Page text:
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NHPA: A Powerful Tool, Unrealized Potential

The National Historic Preservation Act of 1966 (NHPA) is a powerful federal law that guarantees that private citizens and local governments have a voice in federal decisions impacting historic and prehistoric properties, including thousands of archaeological sites on public lands in the West. Passage of the law established:

The federal government’s role would be to provide leadership for preservation, and foster conditions under which modern society and prehistoric and historic resources can exist in productive harmony. An underlying motivation in passage of the act was to transform the federal government from an agent of indifference, frequently responsible for needless loss of historic resources, to a responsible steward for future generations.

Under provisions of Section 106 and Section 110 of NHPA, federal agencies are required to take into account the effects of all undertakings on historic and prehistoric properties that are included on the National Register of Historic Places, “or that meet the criteria for the national register.” Properties with National Register qualities that have not been formally included on the National Register are afforded equal consideration.

The scope of Section 106 compliance lies largely with the federal agency undertaking the action, and the quality of compliance varies greatly among agencies. Each agency determines the level of appropriate identification efforts and then oversees the consultation process. In theory, this process is undertaken through consultation with state historic preservation officers, state and local governments, and members of the public. The Advisory Council on Historic Preservation may participate when there are substantial impacts to important properties, when a case presents important questions of policy or interpretation, and when there are issues of concern to Native Americans. If a federal agency fails to comply with NHPA, the Advisory Council can seek legal remedy through the Department of Justice, although this is rarely done.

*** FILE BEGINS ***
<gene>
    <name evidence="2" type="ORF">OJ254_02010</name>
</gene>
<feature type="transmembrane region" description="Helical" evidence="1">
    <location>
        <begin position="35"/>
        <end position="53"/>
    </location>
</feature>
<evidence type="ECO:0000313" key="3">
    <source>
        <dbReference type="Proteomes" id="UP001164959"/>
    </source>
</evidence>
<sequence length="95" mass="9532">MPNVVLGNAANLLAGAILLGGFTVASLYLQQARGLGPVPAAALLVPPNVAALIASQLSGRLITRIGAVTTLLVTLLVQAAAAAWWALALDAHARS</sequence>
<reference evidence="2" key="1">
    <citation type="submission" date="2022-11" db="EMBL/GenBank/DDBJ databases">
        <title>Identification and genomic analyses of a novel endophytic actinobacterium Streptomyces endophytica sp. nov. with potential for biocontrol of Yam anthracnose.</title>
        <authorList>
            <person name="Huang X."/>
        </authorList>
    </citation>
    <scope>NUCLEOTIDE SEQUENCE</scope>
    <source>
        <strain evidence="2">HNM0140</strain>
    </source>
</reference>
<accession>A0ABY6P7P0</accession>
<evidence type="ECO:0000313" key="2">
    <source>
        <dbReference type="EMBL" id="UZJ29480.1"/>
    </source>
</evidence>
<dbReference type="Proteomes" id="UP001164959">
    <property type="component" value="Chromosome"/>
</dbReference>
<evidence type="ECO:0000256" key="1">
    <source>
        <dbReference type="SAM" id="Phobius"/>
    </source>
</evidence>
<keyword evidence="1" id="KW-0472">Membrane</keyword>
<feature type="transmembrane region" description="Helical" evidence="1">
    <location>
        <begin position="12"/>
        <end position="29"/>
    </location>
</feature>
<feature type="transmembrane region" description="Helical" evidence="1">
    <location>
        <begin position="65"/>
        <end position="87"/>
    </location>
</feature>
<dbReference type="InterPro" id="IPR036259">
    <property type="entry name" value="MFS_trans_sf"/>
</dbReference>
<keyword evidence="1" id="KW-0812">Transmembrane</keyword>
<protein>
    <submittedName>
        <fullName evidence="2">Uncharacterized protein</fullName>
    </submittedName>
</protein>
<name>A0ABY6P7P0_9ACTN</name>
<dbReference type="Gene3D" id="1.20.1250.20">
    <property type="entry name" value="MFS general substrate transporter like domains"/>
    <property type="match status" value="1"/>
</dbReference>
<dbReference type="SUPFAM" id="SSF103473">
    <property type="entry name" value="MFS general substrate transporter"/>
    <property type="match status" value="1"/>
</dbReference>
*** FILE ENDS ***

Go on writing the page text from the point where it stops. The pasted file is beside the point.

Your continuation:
As part of the consultation process, federal agencies are required “to seek ways to avoid, minimize or mitigate the adverse effects.” The law outlines a mechanism for resolving disagreements over “adverse effects,” and there is a provision that “consulting parties may agree that no such measures are possible, but that the adverse effects must be accepted in the public interest.” Most importantly, Section 106 specifically recognizes the importance of public participation in the consultation process, and as noted by the Advisory Council, “the views of the public should be solicited and considered throughout the process.”


Section 106 and the Colorado Plateau Archaeological Alliance

The role of CPAA and its cooperative partners is to participate in the Section 106 compliance process through a variety of strategies. It will:

  1. Seek formal involvement in the Section 106 consultation process as an interested public. Federal agencies are specifically required by NHPA to involve the public, including advocacy groups, although this is rarely done with Section 106 compliance. Formal recognition as an interested public in all matters related to historic and prehistoric properties ensures an independent voice for resource protection.
  2. Insist that federal agencies use NHPA, as well as NEPA, not as a process to ratify decisions that have already been made, but as a decision-making tool to formulate sound policy. As the Advisory Council noted, “the consultation process breaks down quickly when decisions have been resolved in favor of a particular course of action prior to conducting a more comprehensive discussion.”
  3. Offer federal agencies independent perspectives on alternate strategies to avoid impacts to cultural and natural resources. As implemented currently, Section 106 compliance efforts are largely focused on direct impacts to cultural resources, rather than indirect ones.
  4. Insist that NHPA consultation involve broader publics.
  5. Review Section 106 compliance documentation to ensure that federal law was satisfied, and solicit intervention from the Advisory Council when it has been violated or when federal agencies are willingly ignoring their preservation responsibilities under NHPA and NEPA.
  6. Nominate historic and prehistoric properties, including archaeological districts, to the National Register as a mechanism to encourage federal agencies to consider the full impact of their decision-making on properties of significance to all Americans.

Note: All quotes are from materials published by the Advisory Council on Historic Preservation (


The Colorado Plateau Archaeological Alliance is a non-profit organization created under the laws of the state of Utah

(Internal Revenue Service 501(c)(3) charitable organization).

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